The Education Department announced that it has scrapped 72 documents that provide policy guidelines for working with special needs students and students with disabilities. The documents included guidelines for the rights of special-needs students under the Individuals with Disabilities Education Act and the Rehabilitation Act.
The documents were apparently cut as part of the Trump administration's efforts to curb what it deems superfluous regulations. The Education Department states that the rescinded documents were unnecessary and did not reflect current regulations.
Although a representative for Education Secretary Betsy DeVos claims that the rollbacks will not affect students with disabilities, many people aren't so sure. Parents, lawmakers, and advocates have expressed concern that rescinding the documents will negatively impact the services to students who have special needs. The revocations may also signal a precedent to remove future guidelines protecting disabled students from being laid forth.
Most special-needs advocacy groups did not receive any warning that the cuts were being made. The Education Department did seek input from disability advocacy groups when making the changes, but did not notify the organizations until two weeks after the cuts had been made. When it did, the only explanation offered was that the documents were "outdated, unnecessary or ineffective."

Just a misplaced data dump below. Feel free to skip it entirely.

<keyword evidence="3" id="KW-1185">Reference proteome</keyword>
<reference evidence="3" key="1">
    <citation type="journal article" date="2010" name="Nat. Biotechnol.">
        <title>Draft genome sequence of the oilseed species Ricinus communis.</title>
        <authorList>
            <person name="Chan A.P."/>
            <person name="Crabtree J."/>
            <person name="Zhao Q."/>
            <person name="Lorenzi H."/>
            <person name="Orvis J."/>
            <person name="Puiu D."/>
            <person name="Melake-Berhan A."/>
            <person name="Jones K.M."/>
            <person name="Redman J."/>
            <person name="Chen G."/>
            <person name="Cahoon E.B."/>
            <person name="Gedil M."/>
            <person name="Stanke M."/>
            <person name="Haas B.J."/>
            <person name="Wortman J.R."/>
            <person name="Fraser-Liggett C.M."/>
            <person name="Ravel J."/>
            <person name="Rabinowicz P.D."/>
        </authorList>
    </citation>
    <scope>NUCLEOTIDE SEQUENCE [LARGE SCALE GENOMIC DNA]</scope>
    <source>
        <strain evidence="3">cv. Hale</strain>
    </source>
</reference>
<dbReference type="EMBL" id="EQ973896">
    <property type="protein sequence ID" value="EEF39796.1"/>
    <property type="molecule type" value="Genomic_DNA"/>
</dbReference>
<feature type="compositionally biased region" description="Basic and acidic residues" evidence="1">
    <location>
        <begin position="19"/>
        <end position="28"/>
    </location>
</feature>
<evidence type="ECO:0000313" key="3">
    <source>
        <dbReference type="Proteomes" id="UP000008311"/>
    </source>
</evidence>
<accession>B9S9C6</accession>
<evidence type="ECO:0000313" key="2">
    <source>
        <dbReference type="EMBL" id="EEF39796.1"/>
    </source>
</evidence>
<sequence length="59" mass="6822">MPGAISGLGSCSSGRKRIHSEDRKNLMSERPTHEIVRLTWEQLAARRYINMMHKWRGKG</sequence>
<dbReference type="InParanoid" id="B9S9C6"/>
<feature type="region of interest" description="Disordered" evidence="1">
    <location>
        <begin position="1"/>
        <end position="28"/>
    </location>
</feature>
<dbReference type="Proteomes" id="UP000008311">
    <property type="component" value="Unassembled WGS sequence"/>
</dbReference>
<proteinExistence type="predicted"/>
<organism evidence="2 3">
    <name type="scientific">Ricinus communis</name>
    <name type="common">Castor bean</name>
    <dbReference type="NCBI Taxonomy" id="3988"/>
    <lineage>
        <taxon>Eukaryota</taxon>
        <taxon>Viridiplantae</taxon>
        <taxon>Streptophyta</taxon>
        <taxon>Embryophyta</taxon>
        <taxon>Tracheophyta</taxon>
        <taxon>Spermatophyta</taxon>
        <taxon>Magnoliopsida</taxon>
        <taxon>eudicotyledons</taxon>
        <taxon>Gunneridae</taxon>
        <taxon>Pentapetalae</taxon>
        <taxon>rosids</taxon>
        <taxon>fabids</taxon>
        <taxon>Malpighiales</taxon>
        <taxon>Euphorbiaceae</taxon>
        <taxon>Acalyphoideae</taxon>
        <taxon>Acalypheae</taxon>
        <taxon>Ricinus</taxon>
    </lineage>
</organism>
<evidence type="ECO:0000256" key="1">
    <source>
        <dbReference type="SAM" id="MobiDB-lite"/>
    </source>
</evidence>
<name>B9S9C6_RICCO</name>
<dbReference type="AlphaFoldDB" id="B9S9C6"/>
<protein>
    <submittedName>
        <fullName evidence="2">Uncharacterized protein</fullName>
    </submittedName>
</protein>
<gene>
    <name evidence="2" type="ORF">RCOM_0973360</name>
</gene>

In addition, several law makers have spoken against the cuts, saying that the documents are still necessary to protect the wellbeing of students with disabilities.
It has yet to be seen whether the excised documents will impact special-needs students and their parents. One thing is certain, though: In an ever-changing landscape over rules and regulations, it's more important than ever for parents fighting for the best interests of their children to have an experienced advocate at their side who is ready to fight for them.